Lessons in ‘Planned Relocation’

How communities can manage climate-induced relocation successfully and equitably.

1 minute read

August 22, 2023, 9:00 AM PDT

By Diana Ionescu @aworkoffiction


Collapsed road on coastal cliff in California

Road erosion along the California coast. | Bill Keefrey / Adobe Stock

A new paper published in Nature Climate Change examines the financial, physical, and cultural outcomes of managed retreat through 14 examples from around the world. 

As Ysabelle Kempe explains in Smart Cities Dive, the authors found that strong community engagement is key to successful ‘planned relocation’—the linguistic distinction matters, according to the study—which can occur when neighborhoods or towns find themselves at risk from coastal erosion, flooding, or other climate factors that make living in their current location unsustainable.

The study found that characteristics of the new location matter, but geographic distance may not be the most important factor in how easily people adjust: elevation change, social networks, and other factors can also impact how comfortable people feel in a new community.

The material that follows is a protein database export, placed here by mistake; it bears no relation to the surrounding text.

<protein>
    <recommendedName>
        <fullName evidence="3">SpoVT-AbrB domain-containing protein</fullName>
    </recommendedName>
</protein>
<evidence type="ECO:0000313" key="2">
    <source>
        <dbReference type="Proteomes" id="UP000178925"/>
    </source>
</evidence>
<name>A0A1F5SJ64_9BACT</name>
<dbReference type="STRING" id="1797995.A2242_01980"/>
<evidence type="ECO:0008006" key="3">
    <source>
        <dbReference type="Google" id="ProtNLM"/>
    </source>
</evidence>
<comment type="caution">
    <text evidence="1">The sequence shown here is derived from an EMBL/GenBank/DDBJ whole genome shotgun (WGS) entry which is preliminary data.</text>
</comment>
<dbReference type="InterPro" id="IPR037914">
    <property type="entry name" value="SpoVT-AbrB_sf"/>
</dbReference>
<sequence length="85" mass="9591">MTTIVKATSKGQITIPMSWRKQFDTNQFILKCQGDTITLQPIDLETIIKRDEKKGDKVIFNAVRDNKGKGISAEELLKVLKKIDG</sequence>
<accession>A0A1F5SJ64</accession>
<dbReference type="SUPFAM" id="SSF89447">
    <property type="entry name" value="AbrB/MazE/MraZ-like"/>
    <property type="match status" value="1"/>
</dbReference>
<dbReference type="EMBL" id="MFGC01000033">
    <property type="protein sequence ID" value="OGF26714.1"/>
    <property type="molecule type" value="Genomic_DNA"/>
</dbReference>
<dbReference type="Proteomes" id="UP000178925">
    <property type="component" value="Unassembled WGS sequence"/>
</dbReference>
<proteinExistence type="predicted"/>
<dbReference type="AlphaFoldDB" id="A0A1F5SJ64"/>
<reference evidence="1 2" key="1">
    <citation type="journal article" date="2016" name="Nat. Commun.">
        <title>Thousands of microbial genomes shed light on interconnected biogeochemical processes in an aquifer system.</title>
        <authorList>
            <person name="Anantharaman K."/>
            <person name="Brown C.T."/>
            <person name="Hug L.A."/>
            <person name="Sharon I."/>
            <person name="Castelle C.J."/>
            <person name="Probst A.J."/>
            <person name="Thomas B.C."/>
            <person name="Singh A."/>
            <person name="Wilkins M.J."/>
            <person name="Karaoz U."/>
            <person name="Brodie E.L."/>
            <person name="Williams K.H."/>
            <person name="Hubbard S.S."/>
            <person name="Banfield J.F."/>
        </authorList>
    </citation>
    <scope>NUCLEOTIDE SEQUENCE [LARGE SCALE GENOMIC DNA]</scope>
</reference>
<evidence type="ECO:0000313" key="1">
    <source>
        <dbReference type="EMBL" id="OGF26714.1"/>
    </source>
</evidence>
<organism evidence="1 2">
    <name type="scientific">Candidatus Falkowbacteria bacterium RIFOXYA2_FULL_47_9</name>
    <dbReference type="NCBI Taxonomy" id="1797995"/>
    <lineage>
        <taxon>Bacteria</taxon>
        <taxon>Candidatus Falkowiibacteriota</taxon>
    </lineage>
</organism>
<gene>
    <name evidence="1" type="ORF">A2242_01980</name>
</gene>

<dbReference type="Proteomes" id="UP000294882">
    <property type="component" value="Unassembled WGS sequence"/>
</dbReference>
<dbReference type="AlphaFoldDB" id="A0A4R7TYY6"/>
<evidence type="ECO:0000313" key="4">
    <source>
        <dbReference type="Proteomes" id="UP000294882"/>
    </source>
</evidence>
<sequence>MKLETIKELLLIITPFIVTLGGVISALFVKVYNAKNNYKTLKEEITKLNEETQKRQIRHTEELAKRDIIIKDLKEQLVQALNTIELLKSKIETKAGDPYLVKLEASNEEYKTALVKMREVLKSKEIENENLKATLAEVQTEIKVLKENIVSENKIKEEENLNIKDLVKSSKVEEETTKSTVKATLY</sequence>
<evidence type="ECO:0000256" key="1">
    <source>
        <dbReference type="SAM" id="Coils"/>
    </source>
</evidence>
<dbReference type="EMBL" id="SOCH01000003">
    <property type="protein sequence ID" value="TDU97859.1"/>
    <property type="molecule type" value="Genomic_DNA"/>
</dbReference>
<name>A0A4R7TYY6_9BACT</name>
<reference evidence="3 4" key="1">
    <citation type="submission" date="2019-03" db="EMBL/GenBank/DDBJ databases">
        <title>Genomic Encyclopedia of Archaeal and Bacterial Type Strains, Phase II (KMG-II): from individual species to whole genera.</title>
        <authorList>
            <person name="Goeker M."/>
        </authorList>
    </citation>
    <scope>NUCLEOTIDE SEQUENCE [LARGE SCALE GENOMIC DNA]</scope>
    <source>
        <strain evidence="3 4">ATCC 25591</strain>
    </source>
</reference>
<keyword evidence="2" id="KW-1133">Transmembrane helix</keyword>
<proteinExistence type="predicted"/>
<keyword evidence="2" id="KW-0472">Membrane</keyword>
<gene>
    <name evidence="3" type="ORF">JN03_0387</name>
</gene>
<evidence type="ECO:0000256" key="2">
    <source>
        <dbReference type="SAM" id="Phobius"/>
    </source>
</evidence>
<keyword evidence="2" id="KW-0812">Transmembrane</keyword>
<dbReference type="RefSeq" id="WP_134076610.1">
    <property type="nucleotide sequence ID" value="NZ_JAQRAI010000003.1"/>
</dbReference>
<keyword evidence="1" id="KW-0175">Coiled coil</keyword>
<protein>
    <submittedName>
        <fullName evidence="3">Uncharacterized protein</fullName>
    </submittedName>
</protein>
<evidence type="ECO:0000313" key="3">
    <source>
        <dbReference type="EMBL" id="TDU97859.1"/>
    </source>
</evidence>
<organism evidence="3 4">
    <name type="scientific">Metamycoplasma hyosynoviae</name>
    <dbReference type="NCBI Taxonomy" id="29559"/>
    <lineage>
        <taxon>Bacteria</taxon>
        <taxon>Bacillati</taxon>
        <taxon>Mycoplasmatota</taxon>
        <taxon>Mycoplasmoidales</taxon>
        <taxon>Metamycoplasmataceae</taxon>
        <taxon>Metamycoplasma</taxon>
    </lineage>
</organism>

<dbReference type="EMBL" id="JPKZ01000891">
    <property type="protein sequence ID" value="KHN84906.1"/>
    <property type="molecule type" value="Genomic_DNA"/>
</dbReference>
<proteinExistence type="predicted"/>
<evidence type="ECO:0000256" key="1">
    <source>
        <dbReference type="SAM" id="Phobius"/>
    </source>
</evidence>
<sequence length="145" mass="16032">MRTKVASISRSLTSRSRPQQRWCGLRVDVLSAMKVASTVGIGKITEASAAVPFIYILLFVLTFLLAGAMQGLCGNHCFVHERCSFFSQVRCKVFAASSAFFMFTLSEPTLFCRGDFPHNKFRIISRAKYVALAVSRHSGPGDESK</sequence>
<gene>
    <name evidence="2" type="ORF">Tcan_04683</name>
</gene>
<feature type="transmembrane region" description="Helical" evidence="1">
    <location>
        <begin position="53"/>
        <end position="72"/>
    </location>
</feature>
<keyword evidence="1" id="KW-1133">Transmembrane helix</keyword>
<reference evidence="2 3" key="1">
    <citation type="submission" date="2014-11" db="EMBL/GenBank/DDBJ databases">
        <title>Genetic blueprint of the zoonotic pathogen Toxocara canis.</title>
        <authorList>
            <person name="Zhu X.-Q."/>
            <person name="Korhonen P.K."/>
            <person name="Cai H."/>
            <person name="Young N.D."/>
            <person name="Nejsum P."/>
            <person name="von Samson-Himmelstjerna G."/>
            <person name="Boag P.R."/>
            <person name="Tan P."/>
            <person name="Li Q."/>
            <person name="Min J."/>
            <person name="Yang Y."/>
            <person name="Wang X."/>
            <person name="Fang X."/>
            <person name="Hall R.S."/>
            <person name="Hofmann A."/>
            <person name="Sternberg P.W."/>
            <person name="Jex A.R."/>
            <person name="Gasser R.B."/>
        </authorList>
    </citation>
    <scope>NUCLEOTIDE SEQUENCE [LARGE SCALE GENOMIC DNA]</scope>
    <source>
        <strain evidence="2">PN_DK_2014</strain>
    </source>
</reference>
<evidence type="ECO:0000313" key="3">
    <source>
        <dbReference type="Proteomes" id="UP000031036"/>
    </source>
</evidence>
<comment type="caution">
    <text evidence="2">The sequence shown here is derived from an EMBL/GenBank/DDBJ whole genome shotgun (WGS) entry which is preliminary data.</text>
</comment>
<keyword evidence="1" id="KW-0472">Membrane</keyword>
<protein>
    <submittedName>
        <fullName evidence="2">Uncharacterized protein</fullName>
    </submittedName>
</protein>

The authors emphasize that “Planned relocation should never be the only option,” but that “It should be an open conversation where communities are informed about the range of options and then given their own time and space to come to conclusions about what makes sense.”

According to the study, “There's evidence to suggest that adaptation works best when it happens in a polycentric governance scheme involving many scales of government,” from national to local.

Monday, August 21, 2023 in Smart Cities Dive

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